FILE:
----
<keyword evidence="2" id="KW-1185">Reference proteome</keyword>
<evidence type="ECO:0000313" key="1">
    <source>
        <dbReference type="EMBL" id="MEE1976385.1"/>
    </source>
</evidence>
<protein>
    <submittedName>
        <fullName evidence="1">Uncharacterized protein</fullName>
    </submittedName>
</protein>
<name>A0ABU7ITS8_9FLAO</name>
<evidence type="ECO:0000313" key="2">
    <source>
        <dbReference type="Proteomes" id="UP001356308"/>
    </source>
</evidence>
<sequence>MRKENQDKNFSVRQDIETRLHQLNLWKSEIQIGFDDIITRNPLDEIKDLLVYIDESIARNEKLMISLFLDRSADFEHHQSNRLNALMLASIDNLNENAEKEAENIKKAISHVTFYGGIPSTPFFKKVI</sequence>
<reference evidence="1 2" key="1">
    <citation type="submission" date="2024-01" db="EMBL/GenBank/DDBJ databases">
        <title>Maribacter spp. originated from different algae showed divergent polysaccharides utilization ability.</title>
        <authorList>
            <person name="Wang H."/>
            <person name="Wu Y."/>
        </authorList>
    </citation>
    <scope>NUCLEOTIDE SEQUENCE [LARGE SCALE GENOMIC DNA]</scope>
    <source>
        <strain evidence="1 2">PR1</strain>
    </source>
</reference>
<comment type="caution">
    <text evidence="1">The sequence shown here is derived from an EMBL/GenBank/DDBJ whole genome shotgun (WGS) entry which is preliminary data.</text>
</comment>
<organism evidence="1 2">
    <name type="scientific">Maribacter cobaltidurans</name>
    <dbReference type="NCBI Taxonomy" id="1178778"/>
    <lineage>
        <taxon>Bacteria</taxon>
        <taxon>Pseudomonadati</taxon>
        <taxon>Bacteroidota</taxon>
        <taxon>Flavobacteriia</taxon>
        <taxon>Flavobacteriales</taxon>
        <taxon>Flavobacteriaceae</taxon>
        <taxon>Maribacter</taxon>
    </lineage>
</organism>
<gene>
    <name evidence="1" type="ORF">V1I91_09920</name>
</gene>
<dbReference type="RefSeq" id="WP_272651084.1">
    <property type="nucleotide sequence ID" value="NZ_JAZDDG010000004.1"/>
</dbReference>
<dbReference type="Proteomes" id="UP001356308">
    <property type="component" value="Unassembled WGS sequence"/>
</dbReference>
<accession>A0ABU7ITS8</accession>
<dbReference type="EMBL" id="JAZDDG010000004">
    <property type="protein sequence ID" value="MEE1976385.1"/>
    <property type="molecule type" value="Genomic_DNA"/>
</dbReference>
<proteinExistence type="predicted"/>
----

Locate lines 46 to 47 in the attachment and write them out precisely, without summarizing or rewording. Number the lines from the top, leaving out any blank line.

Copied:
    </lineage>
</organism>